Phil Hartman

Active - 1952 - 1998  |   Born - Sep 24, 1948 in Brantford, Ontario, Canada  |   Died - May 28, 1998   |   Genres - Comedy, Children's/Family

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Looking more like the CEO of a law firm than a comedian, Canadian actor Phil Hartman has had a successful career playing against his physical appearance with an off-kilter sense of humor. He entered show business as a graphics designer; among his better-known artistic renderings was the official logo for the rock group Crosby, Stills and Nash. In the early '80s, Hartman was a member of a comedy troupe called the Groundlings, where he made the acquaintance of comedian Paul Reubens. In collaboration with Reubens, Hartman helped create the character of child/man Pee-wee Herman, cowriting the screenplay of Reubens' 1985 movie vehicle Pee-wee's Big Adventure and portraying the grimy Kap'n Karl on the Saturday-morning TV series Pee-wee's Playhouse (1986-90). When asked later on if he was bitter over the way Reubens grabbed all the glory for the Pee-wee concept, Hartman characteristically made a self-deprecating joke, though it was decidedly at Reubens' expense. Before signing with NBC's Saturday Night Live, Hartman appeared as part of a comedy ensemble on the 1985 summer replacement series Our Time. Hartman's greatest comic strength lay in his celebrity impersonations, which he trotted out to maximum effect on both SNL and the Fox cartoon series The Simpsons. Hartman claimed that he had 99 celeb voices in his manifest, including a deadly funny impersonation of President Bill Clinton, which became an audience favorite on SNL and Jay Leno's Tonight Show where he often made guest appearances. Hartman remained with Saturday Night Live from 1986 through 1994, sharing a 1989 Emmy for "outstanding writing;" at the time he left the show (making pointed comments about the deteriorated quality of the writing staff), Hartman had set a record for the largest number of appearances (153) as an SNL regular. In 1995, Phil Hartman began a weekly assignment in the role of a pompous, self-centered (much like Ted Knight's character on The Mary Tyler Moore Show) anchorman on the network sitcom Newsradio. When not appearing on the series, Hartman was a successful TVcommercial voiceover artist and pitchman and also occasionally acted in feature films, including Blind Date (1987), Jingle All the Way (1996) and The Second Civil War (1997).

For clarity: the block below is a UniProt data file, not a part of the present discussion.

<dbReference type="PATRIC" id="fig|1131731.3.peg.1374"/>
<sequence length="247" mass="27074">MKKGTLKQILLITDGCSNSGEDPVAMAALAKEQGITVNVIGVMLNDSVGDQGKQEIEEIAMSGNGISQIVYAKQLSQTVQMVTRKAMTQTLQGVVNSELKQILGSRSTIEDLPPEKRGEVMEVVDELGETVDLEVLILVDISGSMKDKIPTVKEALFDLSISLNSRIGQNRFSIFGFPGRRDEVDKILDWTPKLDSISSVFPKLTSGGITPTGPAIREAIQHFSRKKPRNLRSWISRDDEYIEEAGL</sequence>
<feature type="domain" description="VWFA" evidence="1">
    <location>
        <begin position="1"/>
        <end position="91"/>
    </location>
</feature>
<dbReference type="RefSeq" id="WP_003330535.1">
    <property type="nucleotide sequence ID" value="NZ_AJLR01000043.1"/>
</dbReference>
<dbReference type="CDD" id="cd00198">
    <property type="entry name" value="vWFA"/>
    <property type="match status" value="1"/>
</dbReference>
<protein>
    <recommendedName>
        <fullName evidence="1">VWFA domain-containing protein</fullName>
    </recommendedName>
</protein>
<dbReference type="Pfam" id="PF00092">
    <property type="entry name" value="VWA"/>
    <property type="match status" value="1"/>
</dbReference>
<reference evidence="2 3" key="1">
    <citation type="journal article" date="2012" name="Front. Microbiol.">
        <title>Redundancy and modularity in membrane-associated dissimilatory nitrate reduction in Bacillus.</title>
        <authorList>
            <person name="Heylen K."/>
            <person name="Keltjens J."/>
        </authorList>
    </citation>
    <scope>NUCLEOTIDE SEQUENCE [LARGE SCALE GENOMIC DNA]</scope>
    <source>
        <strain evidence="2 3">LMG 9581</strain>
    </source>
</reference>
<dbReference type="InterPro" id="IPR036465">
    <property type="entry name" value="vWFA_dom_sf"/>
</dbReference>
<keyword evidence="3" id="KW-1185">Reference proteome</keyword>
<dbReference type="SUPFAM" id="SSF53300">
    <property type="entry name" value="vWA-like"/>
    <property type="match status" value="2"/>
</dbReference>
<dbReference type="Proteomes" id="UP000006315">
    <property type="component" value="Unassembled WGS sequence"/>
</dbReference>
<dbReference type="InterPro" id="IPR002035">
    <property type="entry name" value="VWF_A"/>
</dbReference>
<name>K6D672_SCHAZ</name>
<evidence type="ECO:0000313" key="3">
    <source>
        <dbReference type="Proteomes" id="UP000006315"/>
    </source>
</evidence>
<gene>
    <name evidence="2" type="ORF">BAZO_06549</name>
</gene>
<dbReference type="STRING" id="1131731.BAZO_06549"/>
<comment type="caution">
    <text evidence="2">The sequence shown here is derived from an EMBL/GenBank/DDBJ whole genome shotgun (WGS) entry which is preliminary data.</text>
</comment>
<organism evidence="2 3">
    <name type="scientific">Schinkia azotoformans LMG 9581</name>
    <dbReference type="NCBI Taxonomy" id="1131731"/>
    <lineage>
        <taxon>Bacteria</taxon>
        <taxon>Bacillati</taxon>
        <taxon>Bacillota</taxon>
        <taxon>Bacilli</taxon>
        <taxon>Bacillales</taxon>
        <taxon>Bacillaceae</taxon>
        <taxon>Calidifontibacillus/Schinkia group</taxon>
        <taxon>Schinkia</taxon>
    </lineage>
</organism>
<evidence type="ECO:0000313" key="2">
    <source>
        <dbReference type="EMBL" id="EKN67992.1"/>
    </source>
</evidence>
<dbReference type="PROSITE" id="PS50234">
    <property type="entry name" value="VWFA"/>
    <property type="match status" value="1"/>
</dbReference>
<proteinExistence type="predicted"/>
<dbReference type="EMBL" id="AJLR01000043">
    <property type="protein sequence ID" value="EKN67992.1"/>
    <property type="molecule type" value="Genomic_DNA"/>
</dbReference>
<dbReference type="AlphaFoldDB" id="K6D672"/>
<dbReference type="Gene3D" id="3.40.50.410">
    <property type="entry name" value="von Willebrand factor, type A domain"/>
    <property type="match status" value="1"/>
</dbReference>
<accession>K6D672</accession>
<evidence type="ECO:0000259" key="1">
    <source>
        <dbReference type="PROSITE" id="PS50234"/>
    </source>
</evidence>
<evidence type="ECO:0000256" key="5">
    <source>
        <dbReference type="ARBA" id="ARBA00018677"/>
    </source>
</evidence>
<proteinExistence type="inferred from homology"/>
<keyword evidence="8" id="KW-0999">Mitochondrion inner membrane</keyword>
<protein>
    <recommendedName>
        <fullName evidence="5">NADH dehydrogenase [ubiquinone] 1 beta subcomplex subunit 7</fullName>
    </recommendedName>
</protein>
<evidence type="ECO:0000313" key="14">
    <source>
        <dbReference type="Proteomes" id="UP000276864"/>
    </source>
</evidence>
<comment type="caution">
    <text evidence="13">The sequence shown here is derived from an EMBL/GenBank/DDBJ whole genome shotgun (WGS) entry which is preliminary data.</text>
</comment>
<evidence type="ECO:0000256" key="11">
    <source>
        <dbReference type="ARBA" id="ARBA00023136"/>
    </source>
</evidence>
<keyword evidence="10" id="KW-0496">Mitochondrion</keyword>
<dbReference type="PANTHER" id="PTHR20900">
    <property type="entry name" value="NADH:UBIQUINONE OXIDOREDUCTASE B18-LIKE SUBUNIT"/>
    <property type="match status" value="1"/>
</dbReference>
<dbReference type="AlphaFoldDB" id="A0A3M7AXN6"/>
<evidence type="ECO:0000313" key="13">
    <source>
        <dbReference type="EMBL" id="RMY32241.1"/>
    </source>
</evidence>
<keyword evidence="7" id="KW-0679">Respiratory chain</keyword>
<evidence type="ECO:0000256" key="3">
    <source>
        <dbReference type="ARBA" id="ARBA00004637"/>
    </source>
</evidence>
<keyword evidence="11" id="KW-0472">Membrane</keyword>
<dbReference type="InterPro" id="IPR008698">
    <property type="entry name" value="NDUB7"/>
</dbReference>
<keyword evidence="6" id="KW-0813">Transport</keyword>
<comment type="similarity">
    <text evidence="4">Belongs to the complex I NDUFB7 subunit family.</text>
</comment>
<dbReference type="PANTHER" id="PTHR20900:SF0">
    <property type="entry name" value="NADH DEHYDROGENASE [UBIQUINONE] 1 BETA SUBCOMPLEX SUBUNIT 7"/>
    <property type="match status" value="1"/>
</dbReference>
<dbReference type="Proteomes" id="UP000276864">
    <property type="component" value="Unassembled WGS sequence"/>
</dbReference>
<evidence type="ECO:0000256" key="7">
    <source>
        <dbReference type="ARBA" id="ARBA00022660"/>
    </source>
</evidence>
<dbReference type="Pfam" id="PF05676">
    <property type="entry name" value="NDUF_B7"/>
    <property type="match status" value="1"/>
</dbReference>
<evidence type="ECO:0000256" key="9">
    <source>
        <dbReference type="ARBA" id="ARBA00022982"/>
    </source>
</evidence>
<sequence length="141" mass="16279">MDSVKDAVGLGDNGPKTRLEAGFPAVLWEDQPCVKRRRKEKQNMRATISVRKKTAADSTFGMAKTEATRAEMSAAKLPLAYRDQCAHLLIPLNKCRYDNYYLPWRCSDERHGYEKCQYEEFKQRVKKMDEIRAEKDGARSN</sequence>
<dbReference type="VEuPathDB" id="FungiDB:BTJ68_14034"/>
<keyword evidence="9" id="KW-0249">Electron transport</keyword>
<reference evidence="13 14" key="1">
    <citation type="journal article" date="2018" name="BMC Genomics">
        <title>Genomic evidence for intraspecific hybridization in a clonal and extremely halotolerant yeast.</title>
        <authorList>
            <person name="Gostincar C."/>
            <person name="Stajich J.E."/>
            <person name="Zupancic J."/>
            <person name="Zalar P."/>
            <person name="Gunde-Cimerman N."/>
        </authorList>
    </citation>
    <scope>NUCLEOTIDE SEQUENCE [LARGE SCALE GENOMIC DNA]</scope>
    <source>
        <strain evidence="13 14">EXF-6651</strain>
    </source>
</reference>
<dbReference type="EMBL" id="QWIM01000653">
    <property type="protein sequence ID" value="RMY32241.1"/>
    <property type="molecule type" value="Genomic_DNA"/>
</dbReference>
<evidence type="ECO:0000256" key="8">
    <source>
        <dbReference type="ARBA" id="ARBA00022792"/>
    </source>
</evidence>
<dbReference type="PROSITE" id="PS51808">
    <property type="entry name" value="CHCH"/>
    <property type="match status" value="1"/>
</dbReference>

In his personal life, Hartman was totally unlike the characters he usually played and was loved and respected for his humbleness, his affability and his generosity; he frequently donated his time to charities. It was therefore a terrible shock when on May 28, 1998, he was shot to death while sleeping in the bedroom of his Encino, California home. His wife Brynn Hartman committed the murder and then shot herself shortly after police removed the couple's two small children from the premises. Later reports stated that despite putting on a good public face as a couple, the two had been trying for years to resolve their difficulties and that drug and alcohol use on the part of Brynn were a factor in the tragedy.

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  • Was a graphic artist who created rock-album covers for Poco and America, and designed the logo for Crosby, Stills and Nash.
  • Appeared as a contestant on The Dating Game in 1965 and won, but the woman who selected him didn't show up for their date.
  • Joined the Los Angeles-based improv troupe the Groundlings in 1975.
  • Helped develop Paul Reubens' childlike Pee-wee Herman character in the late 1970s.
  • In 1986 joined the cast of Saturday Night Live and appeared on the show for eight seasons; was called "The Glue" by colleagues because of his ability to hold a sketch together; became known for his various impersonations, including Bill Clinton and Phil Donahue.
  • Became a go-to voice actor (The SmurfsDennis the Menace, The 13 Ghosts of Scooby-Doo) and contributed voices for nearly 50 episodes of The Simpsons.
  • After leaving SNL, took the lead role in the NBC sitcom NewsRadio.
  • Was shot to death by his wife in a murder-suicide in their home.